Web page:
Monday, March 30, 2020

Agriculture, more “essential” than ever

WSDA Communications

Agriculture and the businesses that support it are essential.
Last week, Gov. Jay Inslee intensified our state’s coronavirus response with a statewide, Stay HomeStay Healthy order to suspend all non-essential activity. Inslee called on people to stay home and for businesses to close, except for essential activities and services.

Though the spirit of the mandate is clear, some workers and business owners are still unsure if the directive applies to them and if their activities are viewed as essential.

For the agriculture industry, here’s what it means to you.

Agriculture and supporting businesses remain open

If you work or do business in food and agriculture – farming, ranching, food processing and production, food distribution; or you work in a business that supports agriculture, like pesticide application, fertilizer distribution, or veterinary care – then you can continue to operate.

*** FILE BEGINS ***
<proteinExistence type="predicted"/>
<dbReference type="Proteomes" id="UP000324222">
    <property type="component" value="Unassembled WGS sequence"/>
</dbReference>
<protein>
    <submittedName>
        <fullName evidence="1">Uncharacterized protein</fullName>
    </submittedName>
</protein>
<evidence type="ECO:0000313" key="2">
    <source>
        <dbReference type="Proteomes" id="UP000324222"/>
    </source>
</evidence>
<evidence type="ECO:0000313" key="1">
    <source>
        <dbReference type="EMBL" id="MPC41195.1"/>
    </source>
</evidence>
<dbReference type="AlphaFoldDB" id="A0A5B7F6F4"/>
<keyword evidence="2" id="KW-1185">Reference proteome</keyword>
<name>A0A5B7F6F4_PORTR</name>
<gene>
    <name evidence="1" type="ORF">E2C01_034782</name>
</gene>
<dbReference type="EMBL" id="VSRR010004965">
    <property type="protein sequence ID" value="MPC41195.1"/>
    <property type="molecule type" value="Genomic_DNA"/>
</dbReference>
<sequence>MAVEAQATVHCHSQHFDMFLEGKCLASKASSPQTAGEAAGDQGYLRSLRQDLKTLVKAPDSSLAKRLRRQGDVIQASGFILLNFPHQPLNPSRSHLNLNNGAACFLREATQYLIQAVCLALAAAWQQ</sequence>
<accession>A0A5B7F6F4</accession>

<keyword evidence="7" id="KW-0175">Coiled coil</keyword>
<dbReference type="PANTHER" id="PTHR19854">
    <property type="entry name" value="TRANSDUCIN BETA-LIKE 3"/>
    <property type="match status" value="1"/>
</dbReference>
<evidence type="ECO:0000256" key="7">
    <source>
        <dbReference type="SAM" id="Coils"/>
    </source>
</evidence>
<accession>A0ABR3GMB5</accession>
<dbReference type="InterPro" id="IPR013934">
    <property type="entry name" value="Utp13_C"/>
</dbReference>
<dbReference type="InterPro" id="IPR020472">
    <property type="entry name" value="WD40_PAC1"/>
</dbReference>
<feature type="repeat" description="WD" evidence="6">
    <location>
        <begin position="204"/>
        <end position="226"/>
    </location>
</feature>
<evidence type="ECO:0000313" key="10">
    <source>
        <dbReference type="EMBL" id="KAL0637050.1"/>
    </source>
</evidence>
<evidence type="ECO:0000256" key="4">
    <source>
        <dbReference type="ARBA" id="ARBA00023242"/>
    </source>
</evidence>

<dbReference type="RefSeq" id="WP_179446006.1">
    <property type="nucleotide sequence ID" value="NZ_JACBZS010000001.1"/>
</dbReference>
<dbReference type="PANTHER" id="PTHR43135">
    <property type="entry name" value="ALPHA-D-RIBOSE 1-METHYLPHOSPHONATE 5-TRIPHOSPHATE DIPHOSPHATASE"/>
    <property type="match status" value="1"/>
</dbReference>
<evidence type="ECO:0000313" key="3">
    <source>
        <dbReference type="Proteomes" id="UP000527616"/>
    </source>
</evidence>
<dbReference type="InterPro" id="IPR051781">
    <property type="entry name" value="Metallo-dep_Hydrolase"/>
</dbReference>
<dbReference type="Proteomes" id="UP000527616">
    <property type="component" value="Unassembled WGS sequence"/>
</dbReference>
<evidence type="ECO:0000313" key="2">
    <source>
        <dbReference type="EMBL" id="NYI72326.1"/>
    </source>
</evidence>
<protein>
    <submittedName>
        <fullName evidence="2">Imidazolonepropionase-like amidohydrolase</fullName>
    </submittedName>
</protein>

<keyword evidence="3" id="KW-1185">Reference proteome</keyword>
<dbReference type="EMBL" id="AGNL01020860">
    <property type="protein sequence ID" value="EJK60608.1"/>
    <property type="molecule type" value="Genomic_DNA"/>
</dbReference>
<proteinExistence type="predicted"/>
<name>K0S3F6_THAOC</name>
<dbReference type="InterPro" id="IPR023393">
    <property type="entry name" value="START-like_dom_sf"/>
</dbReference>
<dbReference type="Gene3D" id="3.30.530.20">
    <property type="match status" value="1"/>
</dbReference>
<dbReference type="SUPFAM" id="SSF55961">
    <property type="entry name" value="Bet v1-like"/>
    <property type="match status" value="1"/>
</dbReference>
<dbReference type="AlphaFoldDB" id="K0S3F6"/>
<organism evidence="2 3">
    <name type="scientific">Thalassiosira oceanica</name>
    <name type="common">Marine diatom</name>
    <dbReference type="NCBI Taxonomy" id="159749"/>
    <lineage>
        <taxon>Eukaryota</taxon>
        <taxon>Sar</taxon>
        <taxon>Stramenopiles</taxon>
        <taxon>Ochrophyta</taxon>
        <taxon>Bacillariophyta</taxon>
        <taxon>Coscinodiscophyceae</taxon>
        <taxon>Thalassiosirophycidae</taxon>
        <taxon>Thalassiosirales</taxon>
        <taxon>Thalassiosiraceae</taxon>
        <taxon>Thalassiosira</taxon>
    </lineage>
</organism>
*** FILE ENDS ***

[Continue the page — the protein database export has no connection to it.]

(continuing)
Our basic needs, including the need for food, drink and other agricultural products have not changed. Washington is committed to keeping the food supply chain open and operational -- especially during the current crisis.

This is why “Food and Agriculture” is identified in the Governor’s Essential Business list.

Keeping the food moving helps in the fight
against coronavirus.
New guidelines to help stop COVID-19

During these extraordinary times, essential businesses that remain in operation must do their part to protect workers and fight the spread of the COVID-19 virus by implementing social distancing and sanitation practices.

To help, WSDA has been sharing guidelines for the agriculture industry to help protect workers so they can safely fulfill their essential function. Those resources, for food processors, storage warehouses and packing houses, are available on the WSDA website coronavirus webpage, many of them in English and Spanish.

Keeping food on the shelves

Deliveries to grocery stores are continuing at a steady pace and farmers, ranchers and food processors are producing plenty to meet our needs. By maintaining the food supply chain and safe conditions for workers, we can ensure that store shelves will not go empty and the public can ride out this storm.

WSDA remains committed to ensuring that Washington’s agriculture industry continues to thrive for the benefit of those in the agriculture community, and those of us who depend upon them.